The world is full of information. Better curation teaches students skills they can use now and in the future. But as many have argued, information is not knowledge. Curating topics for students demonstrates how to organize and synthesize information, then determine its validity. A local teacher in Fairfax, Virginia virtually introduced a new topic to her learners each day through careful curation based on their interests and learning goals. If teachers continue to adopt improved curation techniques, they can start co-creating collections with students. By practicing curation, students will develop skills that will be valuable for the rest of their lives.

Going anywhere from home

Even as we followed stay-at-home orders or limited travel, our worlds opened. Family video chats, watching live streams of theater and musical performances, and playing online games with friends proved our location didn’t have to be a barrier.

For educators in schools and museums, digital tools enabled us to go anywhere from home.

The use of innovative technologies has helped the Smithsonian bring parts of our collections and our renowned content experts to classrooms and kitchen tables across the country. Interactive resources like Secrets of the Sea and Journey Through an Exploded Star have provided ways for educators to engage students in distance learning that both meet the needs of the academic standards they need to teach and pique student interest.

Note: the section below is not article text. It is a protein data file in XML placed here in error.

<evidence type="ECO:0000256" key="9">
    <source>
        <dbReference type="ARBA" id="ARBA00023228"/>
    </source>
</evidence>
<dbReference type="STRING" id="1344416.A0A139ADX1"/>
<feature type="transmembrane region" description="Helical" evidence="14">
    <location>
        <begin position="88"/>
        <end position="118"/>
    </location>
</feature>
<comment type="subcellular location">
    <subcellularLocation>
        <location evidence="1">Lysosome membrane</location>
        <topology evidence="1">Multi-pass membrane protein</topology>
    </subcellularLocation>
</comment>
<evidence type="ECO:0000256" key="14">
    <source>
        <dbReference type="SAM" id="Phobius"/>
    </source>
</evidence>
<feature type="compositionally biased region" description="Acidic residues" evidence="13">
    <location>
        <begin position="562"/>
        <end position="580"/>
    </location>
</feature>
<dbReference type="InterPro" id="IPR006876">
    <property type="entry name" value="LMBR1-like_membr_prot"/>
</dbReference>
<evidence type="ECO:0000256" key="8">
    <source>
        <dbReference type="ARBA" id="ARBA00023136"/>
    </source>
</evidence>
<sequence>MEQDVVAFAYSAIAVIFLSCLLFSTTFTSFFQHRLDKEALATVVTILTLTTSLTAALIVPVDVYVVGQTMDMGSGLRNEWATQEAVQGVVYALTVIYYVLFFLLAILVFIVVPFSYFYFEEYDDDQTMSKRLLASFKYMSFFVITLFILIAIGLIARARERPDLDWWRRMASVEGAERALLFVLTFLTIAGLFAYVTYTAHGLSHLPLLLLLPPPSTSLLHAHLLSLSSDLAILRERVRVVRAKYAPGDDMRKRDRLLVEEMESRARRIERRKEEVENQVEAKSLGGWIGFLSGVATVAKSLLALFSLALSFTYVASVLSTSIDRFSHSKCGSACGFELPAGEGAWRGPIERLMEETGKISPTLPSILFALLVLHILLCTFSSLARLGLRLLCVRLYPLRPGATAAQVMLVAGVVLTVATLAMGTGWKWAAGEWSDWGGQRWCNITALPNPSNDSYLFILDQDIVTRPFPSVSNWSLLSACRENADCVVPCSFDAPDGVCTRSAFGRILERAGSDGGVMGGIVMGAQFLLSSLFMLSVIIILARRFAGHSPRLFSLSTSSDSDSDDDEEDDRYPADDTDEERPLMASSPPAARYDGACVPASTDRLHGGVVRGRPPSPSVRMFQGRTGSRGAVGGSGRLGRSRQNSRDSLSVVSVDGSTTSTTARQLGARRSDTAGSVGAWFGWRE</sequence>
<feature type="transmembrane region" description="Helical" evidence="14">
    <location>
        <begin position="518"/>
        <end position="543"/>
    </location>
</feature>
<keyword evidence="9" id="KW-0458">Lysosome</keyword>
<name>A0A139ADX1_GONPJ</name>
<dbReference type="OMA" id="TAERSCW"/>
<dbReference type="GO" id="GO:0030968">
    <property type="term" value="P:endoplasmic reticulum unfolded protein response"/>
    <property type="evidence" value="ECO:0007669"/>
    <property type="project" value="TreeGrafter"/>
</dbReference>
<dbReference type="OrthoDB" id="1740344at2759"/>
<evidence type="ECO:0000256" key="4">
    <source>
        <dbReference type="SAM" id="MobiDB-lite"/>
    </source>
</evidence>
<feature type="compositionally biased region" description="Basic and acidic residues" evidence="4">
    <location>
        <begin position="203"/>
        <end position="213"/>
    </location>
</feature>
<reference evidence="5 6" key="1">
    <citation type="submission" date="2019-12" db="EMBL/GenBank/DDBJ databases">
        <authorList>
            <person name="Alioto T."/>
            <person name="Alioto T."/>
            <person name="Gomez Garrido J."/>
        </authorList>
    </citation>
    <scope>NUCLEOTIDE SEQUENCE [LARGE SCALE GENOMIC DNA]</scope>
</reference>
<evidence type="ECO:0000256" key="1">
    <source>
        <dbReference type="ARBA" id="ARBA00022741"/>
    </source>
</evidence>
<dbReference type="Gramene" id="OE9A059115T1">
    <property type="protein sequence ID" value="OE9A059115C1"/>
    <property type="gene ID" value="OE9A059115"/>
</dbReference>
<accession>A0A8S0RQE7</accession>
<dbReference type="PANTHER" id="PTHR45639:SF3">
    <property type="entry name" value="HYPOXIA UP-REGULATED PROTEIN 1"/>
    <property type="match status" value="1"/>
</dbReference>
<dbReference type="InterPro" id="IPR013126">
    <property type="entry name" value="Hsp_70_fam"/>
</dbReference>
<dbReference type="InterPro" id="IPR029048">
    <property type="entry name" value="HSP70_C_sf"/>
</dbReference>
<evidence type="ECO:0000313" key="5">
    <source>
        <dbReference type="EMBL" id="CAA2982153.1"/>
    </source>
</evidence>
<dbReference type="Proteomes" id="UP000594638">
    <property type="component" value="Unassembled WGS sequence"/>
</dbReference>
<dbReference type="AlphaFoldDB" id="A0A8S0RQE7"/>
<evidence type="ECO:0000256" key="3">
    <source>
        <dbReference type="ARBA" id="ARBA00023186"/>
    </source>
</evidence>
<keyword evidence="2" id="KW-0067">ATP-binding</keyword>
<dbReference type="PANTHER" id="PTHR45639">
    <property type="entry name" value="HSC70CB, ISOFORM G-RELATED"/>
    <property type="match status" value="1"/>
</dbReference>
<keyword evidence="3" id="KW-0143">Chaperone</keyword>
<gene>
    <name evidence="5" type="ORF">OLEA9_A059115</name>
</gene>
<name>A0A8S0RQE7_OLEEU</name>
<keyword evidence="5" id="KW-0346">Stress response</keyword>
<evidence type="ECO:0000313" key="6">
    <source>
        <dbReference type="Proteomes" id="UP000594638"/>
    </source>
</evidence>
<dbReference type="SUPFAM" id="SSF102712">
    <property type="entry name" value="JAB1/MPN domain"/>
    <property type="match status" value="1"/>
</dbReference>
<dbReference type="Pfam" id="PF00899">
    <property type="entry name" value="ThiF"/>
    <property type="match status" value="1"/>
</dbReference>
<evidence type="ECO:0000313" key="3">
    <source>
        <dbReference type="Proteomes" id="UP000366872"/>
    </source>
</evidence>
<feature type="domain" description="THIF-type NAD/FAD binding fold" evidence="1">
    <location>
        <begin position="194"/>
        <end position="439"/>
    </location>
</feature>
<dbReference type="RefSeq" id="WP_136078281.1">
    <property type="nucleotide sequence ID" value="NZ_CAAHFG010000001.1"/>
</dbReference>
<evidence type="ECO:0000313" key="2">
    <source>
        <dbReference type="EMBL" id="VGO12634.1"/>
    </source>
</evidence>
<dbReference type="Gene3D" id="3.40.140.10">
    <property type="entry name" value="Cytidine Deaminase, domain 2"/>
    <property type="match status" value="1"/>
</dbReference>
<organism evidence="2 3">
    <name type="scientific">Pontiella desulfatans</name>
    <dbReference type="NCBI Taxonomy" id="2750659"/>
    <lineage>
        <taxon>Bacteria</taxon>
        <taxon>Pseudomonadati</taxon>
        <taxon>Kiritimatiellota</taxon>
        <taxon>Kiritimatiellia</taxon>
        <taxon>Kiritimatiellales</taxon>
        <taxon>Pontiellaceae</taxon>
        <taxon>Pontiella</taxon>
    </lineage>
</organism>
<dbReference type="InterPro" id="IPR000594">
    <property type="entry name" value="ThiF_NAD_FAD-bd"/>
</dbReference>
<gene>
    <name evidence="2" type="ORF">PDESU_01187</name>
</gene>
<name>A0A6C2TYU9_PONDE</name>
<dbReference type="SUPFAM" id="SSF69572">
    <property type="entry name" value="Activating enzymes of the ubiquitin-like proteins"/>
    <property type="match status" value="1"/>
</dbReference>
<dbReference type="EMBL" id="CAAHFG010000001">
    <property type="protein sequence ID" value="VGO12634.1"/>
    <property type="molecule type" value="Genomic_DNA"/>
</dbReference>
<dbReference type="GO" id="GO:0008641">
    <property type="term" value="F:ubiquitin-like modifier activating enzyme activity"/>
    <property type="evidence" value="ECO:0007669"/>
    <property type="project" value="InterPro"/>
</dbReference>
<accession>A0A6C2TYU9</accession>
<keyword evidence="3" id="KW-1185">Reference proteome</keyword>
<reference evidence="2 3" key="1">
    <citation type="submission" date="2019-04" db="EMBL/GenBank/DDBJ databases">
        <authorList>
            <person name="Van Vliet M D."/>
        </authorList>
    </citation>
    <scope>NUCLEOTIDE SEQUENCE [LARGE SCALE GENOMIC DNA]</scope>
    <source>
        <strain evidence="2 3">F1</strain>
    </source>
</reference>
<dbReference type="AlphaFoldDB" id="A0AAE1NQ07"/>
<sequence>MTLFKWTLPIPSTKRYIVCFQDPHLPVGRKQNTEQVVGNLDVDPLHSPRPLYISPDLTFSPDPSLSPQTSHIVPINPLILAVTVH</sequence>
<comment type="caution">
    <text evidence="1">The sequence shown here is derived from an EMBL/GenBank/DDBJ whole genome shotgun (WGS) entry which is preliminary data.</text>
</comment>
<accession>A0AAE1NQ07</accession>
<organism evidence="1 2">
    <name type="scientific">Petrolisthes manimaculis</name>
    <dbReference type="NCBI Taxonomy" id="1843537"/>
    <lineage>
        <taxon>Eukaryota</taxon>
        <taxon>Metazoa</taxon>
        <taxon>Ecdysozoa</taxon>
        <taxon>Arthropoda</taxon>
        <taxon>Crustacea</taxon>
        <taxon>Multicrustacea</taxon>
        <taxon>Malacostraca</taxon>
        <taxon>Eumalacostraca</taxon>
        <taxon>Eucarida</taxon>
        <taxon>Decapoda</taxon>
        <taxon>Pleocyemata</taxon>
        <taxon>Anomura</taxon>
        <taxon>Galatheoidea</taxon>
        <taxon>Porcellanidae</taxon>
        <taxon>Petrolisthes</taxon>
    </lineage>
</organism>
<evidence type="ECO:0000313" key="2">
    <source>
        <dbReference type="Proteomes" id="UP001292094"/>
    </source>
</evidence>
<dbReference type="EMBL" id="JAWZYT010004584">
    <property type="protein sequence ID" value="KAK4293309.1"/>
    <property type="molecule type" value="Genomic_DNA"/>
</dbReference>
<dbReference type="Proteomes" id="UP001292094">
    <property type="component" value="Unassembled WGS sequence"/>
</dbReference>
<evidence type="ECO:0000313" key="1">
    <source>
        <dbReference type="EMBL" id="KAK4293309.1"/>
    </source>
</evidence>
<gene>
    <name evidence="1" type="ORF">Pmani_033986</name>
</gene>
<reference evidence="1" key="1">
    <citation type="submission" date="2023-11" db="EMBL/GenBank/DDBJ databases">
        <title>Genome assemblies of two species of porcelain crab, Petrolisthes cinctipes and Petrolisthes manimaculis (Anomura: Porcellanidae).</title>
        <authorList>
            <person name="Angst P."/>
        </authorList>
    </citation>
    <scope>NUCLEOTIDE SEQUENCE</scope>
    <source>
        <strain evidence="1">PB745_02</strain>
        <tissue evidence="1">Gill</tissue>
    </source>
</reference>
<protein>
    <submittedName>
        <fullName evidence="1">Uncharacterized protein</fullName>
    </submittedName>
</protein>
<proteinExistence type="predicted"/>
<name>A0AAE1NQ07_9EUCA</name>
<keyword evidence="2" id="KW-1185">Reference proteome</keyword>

As schools go back to in-person learning on a more consistent basis, let’s keep these digital tools in place. Technology was vital to maintaining a connection with many students. Now it can help close the opportunity gap for students. That means taking what we learned about the power of technology and using it to advocate for:

  • Equal access to equipment and high-quality internet connection;
  • Improved digital readiness of classrooms, educators, and students; and
  • Better technology coaching and professional development for teachers.

Continuing to build on the progress we’ve seen will help close current gaps so that students, no matter where they live, can connect to role models and rich, academic content.

From high touch to high tech

As we listened to educators and caregivers across the country, museum educators responded to the need for a suite of educational resources that spanned “high touch” and “high tech.”

High-touch education resources offer learners hands-on experiences that don’t require a lot of extra materials. These include everything from kits for at-home science experiments and art projects to printed activity booklets to prompts for exploring your natural surroundings on a neighborhood walk. High-tech education resources take full advantage of new and emerging technologies to provide engaging experiences for students. These have included STEM invention prompts via Tinkercad to digital games to augmented and virtual reality experiences.

Along the way, we improved and expanded ways to support student learning. So as we reflect on the past two years and journey on the road ahead, let’s focus on the ways education can emerge stronger than ever before.